For two weeks, 20 male participants are hired to play prisoners and guards in a prison. The "prisoners" have to follow seemingly mild rules, and the "guards" are told to retain order without using physical violence.
In October 1989, the part of the West Berlin borough of Kreuzberg called SO 36, had been largely shut off by the Wall from the rest of the city for 28 years. A lethargic sub-culture of ... See full summary »
This movie portrays the drug scene in Berlin in the 1970s, following tape recordings of Christiane F. 14-year-old Christiane lives with her mother and little sister in a typical multi-story... See full summary »
A group of kids grow up on the short, wrong (east) side of the Sonnenallee in Berlin, right next to one of the few border crossings between East and West reserved for German citizens. The ... See full summary »
Germany in the 1970s: Murderous bomb attacks, the threat of terrorism and the fear of the enemy inside are rocking the very foundations of the yet fragile German democracy. The radicalised children of the Nazi generation lead by Andreas Baader, Ulrike Meinhof and Gudrun Ensslin are fighting a violent war against what they perceive as the new face of fascism: American imperialism supported by the German establishment, many of whom have a Nazi past. Their aim is to create a more human society but by employing inhuman means they not only spread terror and bloodshed, they also lose their own humanity. The man who understands them is also their hunter: the head of the German police force Horst Herold. And while he succeeds in his relentless pursuit of the young terrorists, he knows he's only dealing with the tip of the iceberg. Written by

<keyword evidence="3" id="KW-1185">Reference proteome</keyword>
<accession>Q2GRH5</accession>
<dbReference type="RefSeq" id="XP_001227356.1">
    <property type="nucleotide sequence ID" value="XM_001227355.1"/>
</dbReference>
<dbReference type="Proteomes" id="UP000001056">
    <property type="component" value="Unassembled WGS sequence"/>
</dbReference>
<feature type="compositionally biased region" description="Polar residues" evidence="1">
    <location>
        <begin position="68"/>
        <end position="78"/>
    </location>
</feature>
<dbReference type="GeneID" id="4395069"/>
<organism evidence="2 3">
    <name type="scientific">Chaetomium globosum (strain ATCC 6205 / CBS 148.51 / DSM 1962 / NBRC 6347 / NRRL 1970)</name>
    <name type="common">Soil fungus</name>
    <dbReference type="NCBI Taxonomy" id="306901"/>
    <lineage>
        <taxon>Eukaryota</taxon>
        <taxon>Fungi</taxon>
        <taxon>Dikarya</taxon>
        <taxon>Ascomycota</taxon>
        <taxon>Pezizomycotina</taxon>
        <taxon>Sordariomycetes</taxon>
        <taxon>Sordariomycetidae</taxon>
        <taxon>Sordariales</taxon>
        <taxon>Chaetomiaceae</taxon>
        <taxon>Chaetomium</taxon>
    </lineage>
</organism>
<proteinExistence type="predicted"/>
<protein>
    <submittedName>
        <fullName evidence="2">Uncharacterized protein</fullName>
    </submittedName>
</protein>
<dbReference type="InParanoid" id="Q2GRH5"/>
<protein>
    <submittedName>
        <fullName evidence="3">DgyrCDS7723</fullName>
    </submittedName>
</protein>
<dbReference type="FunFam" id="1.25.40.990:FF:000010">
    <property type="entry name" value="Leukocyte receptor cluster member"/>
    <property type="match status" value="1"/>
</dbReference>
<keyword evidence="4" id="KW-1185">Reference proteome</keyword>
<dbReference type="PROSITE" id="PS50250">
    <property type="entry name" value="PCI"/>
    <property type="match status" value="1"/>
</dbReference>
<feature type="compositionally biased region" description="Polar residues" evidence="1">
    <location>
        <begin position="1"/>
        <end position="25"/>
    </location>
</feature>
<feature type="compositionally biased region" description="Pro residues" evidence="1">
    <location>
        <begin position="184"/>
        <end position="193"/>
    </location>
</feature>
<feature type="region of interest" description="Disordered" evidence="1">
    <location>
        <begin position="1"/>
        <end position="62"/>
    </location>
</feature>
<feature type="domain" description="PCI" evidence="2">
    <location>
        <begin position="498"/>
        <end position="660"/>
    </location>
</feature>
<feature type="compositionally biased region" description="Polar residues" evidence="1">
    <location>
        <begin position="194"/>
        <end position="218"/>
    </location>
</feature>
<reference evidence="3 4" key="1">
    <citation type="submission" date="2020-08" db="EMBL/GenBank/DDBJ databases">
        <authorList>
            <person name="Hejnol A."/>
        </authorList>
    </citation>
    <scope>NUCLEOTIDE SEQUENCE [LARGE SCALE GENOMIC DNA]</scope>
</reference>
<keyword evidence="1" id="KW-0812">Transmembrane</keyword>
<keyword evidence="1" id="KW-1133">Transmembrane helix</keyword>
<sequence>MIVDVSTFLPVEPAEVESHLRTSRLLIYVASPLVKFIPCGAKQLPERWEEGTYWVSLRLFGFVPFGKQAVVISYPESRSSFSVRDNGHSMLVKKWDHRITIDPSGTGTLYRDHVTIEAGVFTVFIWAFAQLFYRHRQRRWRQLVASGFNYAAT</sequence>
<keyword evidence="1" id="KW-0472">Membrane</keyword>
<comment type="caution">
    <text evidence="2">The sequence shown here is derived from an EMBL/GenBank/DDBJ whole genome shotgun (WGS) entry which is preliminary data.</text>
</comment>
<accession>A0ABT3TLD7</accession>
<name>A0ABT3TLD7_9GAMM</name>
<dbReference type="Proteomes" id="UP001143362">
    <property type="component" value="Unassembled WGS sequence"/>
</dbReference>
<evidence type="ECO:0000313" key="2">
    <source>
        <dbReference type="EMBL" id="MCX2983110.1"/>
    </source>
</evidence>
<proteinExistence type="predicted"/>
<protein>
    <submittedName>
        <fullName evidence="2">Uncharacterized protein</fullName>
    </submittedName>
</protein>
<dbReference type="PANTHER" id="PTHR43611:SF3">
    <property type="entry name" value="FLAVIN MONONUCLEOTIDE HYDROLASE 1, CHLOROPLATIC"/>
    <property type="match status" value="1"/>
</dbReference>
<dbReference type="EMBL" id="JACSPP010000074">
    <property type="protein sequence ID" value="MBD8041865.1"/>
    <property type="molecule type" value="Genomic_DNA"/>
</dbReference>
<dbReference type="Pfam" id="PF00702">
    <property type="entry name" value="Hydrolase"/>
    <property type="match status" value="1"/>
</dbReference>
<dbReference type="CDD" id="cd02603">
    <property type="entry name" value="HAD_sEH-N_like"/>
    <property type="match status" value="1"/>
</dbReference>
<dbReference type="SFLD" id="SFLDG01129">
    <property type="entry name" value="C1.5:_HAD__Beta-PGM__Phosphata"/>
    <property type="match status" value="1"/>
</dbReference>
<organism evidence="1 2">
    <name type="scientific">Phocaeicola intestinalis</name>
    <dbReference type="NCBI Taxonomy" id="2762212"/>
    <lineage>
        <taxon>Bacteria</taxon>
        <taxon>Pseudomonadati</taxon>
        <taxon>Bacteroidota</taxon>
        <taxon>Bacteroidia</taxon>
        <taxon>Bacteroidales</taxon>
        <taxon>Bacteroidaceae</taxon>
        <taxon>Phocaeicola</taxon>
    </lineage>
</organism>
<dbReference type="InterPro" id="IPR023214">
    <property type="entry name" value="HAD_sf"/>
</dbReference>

Germany's official submission to the Best Foreign Language Film Category of the 81st Annual Academy Awards (2009). See more »
For a split second during the bombing of an American military HQ in Frankfurt, a soldier is seen bleeding profusely on a poster for The Dictator's album, Manifest Destiny. This bombing took place in 1972, while Manifest Destiny was released in 1977, and The Dictators didn't even form until 1973. See more »